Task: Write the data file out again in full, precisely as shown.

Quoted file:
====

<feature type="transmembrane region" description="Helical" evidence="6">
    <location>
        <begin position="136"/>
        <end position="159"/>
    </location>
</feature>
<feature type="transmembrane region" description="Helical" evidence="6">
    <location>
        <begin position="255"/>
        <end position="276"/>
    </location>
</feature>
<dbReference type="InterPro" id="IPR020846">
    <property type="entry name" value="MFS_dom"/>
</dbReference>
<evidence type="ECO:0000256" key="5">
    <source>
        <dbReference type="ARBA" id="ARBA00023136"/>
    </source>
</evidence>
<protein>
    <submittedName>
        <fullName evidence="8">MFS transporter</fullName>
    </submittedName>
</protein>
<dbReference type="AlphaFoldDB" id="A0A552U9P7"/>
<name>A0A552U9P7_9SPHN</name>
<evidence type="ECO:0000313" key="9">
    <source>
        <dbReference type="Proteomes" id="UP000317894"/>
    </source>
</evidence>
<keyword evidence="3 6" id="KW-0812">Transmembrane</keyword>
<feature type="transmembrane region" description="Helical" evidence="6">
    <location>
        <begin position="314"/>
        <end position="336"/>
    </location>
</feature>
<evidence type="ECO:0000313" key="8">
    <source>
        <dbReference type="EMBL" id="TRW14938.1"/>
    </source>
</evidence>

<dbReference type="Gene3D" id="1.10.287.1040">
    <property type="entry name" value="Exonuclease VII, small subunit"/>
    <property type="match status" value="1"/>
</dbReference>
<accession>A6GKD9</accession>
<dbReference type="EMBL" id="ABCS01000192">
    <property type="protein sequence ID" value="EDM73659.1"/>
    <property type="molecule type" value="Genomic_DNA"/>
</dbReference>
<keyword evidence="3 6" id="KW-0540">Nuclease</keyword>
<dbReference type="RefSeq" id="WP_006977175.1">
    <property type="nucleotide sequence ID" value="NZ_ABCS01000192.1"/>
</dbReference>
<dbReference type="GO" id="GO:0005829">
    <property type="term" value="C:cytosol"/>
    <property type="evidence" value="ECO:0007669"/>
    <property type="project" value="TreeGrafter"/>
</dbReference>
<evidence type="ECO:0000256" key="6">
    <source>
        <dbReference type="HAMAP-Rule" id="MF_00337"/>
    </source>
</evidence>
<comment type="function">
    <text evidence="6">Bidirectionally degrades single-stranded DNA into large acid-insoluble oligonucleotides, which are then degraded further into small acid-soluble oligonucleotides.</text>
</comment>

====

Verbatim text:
<feature type="transmembrane region" description="Helical" evidence="6">
    <location>
        <begin position="136"/>
        <end position="159"/>
    </location>
</feature>
<feature type="transmembrane region" description="Helical" evidence="6">
    <location>
        <begin position="255"/>
        <end position="276"/>
    </location>
</feature>
<dbReference type="InterPro" id="IPR020846">
    <property type="entry name" value="MFS_dom"/>
</dbReference>
<evidence type="ECO:0000256" key="5">
    <source>
        <dbReference type="ARBA" id="ARBA00023136"/>
    </source>
</evidence>
<protein>
    <submittedName>
        <fullName evidence="8">MFS transporter</fullName>
    </submittedName>
</protein>
<dbReference type="AlphaFoldDB" id="A0A552U9P7"/>
<name>A0A552U9P7_9SPHN</name>
<evidence type="ECO:0000313" key="9">
    <source>
        <dbReference type="Proteomes" id="UP000317894"/>
    </source>
</evidence>
<keyword evidence="3 6" id="KW-0812">Transmembrane</keyword>
<feature type="transmembrane region" description="Helical" evidence="6">
    <location>
        <begin position="314"/>
        <end position="336"/>
    </location>
</feature>
<evidence type="ECO:0000313" key="8">
    <source>
        <dbReference type="EMBL" id="TRW14938.1"/>
    </source>
</evidence>

<dbReference type="Gene3D" id="1.10.287.1040">
    <property type="entry name" value="Exonuclease VII, small subunit"/>
    <property type="match status" value="1"/>
</dbReference>
<accession>A6GKD9</accession>
<dbReference type="EMBL" id="ABCS01000192">
    <property type="protein sequence ID" value="EDM73659.1"/>
    <property type="molecule type" value="Genomic_DNA"/>
</dbReference>
<keyword evidence="3 6" id="KW-0540">Nuclease</keyword>
<dbReference type="RefSeq" id="WP_006977175.1">
    <property type="nucleotide sequence ID" value="NZ_ABCS01000192.1"/>
</dbReference>
<dbReference type="GO" id="GO:0005829">
    <property type="term" value="C:cytosol"/>
    <property type="evidence" value="ECO:0007669"/>
    <property type="project" value="TreeGrafter"/>
</dbReference>
<evidence type="ECO:0000256" key="6">
    <source>
        <dbReference type="HAMAP-Rule" id="MF_00337"/>
    </source>
</evidence>
<comment type="function">
    <text evidence="6">Bidirectionally degrades single-stranded DNA into large acid-insoluble oligonucleotides, which are then degraded further into small acid-soluble oligonucleotides.</text>
</comment>